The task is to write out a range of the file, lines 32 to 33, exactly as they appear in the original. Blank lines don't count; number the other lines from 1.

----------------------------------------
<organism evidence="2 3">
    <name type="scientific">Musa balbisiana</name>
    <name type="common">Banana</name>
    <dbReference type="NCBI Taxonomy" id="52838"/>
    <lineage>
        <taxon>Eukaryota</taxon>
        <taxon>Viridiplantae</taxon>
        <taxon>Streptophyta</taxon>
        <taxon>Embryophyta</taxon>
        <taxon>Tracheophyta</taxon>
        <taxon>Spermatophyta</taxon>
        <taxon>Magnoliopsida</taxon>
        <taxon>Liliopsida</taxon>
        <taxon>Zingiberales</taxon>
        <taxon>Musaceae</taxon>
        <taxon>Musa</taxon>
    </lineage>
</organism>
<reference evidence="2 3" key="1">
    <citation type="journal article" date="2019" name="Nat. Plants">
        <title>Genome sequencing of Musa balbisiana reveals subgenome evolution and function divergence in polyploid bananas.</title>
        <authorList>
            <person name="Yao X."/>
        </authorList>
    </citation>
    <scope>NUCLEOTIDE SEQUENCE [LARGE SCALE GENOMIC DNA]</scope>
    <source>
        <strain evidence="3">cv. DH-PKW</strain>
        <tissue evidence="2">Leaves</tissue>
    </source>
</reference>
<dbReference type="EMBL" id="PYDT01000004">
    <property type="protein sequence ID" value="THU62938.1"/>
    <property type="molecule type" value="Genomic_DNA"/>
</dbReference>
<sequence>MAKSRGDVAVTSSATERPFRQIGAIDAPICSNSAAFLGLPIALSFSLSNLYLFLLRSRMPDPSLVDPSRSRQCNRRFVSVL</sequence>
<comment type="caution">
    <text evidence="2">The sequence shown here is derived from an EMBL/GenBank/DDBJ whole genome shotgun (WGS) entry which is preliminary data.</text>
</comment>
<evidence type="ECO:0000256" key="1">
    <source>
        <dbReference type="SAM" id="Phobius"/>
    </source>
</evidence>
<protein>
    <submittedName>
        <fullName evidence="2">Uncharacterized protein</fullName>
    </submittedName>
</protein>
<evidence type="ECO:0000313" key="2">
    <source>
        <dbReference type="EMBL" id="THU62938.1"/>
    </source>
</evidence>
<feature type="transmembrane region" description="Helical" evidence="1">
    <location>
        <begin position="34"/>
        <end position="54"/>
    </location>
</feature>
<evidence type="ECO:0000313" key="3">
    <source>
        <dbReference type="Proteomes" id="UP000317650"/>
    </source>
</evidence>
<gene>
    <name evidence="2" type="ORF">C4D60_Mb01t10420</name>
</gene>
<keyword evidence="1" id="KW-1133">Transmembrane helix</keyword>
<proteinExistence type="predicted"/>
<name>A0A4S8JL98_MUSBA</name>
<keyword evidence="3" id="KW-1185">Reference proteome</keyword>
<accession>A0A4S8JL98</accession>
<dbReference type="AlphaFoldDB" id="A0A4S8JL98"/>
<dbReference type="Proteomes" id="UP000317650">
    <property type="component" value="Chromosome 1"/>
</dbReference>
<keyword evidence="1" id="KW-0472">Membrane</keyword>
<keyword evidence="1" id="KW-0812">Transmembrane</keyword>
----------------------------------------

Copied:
<dbReference type="EMBL" id="PYDT01000004">
    <property type="protein sequence ID" value="THU62938.1"/>